Bloggers eulogize Peter Jennings and the brand of network news he presided over. They also fawn over the latest work by guerrilla graffiti artist Banksy and discuss recent reports that scientists have developed an avian flu vaccine.
Peter Jennings, 1938-2005: Peter Jennings, anchor of ABC's World News Tonight since 1983, died Sunday of lung cancer. "For more than two decades, the magnitude of a news event could be measured, at least in part, by whether Mr. Jennings and his counterparts on the other two networks showed up on the scene," wrote Jacques Steinberg in the New York Times.
Bloggers of all stripes celebrate the anchor. "He combined confidence with sincerity and never sounded as if he was talking down to the audience," praises Stephen of ChristWeb. Powerpundit Rick Edwards, a moderate conservative, calls Jennings an unflappable journalist and a humble broadcaster. At luminary roundtable the Huffington Post, Doug Wilson says Jennings was more than mere newsman. "He was determined not just to provide the facts but to provide a deeper context for understanding the facts," attests Wilson, a former foreign service officer who crossed paths with Jennings in late-1970s London. "Peter had a sense of history, a understanding of change, an appreciation of tides and cycles that shaped the presentation of events."
"Many people spent more time with Peter Jennings than with their adult children," writesAsymmetrical Information'sMegan McArdle, filling in for Glenn Reynolds at InstaPundit. "And his death represents the end of an era. No one will ever occupy the place in the world that Brokaw, Jennings, and Rather did. Americans are no longer limited to three channels, nor forced to take their news in discreet bites between 5-7. The world is probably better for it, but something—if only a connection to our past—has been lost." At Fast Company Now, Chris Houchens agrees Jennings' death signals the end of an anchor-dominated news era but thinks the networks will continue to sleepwalk through a period of supersonic journalistic changes rather than seize the opportunities presented by it.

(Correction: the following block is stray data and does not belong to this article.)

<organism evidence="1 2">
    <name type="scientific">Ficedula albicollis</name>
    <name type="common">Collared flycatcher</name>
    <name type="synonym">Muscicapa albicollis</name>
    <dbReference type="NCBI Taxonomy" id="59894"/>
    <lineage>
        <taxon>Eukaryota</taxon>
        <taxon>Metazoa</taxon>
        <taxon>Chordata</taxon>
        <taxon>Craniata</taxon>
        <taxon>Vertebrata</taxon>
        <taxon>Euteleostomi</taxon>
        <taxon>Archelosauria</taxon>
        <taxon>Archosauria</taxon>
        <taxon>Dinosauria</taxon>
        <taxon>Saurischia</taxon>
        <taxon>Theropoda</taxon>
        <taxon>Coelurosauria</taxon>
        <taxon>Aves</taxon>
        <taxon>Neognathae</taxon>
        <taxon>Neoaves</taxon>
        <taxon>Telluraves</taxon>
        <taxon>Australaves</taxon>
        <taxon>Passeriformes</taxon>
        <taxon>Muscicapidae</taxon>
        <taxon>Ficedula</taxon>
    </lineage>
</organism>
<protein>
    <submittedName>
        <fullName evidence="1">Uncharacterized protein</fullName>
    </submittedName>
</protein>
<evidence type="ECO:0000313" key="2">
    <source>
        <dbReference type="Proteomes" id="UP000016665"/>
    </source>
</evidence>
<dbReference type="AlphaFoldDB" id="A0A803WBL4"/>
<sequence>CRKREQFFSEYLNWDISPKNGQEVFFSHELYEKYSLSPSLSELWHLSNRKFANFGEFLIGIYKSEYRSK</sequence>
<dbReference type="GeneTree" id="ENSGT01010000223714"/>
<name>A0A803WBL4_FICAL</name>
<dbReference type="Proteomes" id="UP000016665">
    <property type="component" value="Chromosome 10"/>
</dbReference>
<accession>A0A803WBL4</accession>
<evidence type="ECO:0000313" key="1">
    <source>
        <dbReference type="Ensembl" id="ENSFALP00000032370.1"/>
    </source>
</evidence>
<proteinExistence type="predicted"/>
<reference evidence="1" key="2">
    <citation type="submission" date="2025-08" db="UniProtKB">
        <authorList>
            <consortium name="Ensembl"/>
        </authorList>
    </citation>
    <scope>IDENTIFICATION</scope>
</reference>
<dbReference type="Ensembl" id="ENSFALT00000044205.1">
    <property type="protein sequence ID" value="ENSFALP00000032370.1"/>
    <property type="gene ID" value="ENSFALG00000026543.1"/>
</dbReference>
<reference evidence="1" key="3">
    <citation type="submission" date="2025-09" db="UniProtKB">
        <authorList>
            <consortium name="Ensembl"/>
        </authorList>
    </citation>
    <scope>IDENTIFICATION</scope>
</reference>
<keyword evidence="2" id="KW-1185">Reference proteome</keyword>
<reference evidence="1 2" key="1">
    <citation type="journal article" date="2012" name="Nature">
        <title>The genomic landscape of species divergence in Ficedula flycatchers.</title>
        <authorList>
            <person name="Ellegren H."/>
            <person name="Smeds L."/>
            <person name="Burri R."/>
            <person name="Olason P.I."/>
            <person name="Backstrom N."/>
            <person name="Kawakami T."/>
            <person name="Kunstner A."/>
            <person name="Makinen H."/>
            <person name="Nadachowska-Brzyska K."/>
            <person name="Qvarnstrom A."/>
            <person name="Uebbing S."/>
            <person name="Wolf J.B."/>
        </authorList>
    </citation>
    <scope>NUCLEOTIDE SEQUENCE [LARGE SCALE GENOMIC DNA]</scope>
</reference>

Some see symptomatic hubris in the media response. Karen of The View from My Chair was watchingLaw & Order when NBC broke into the programming. "Your heart stops pounding and you realize that the MSM (mainstream media) really believes the death of one of their own is so important that we must know it before the next commercial break or evening news report. Incredible!" she recalls.
Read more about Jennings.
Duchamp in the West Bank:British guerrilla graffiti artist Banksy has festooned the Palestinian side of the West Bank barrier in Israel with nine paintings, each evoking a sublimely paradisiacal world to be discovered just through or beyond the wall.
"You've got to admire the audacity of the man," applauds Anthony, a U.K. Web designer, at Escape Crate. "Hanging your own work in the Tate is one thing, risking being executed by over zealous Israeli guards is a completely different game of soldiers." Australian artist ToxicPurity, blogging at One dog said to the other, agrees. "Anybody who can complete nine pieces of artwork while dodging warning shots from the Israeli army deserves to have his voice heard," she says.
"[F]rom the look of the three photos in the report," assesses Simon of artists' collective Poorly Controlled, "he is up to his satirical best - he paints and pastes views of life a long way removed from the sad reality of the fence." Colorado blogger Ash endorses the apparent political agenda as well as the artistic accomplishment. "I also happen to think that fences may make good neighbors, but walls are made to be torn down," he writes at Another Truthless Day.
Avian flu relief? Not so fast:Saturday, the New York Times reported that scientists had successfully tested an avian flu vaccine for humans, calming fears of a bird flu pandemic. Sunday, the paper and its sources climbed down from the earlier, triumphal assertion, cautioning that the discovery of the vaccine was not itself sure protection against the flu, which may diverge quickly from the studied strain and render the vaccine obsolete.
"Your chance of dying from avian flu is much greater than your chance of dying from terrorism," declares Tyler Cowen at Marginal Revolution. "Do not get too hopeful about recent vaccine reports," he warns. Anonymous public-health advocates at Effect Measure are equally cautious, citing the limitations of small samples, the unreliability of studies of unexposed subjects based on antibody levels alone, and some confusion over exactly how much antibody response should be considered sufficient. "The results are only partial, preliminary and very hard to interpret. It appears that the Administration has finally awakened to the bird flu threat—as a PR problem," they write in a lengthy, informative analysis. "Still, I guess its progress."
Read more about avian flu.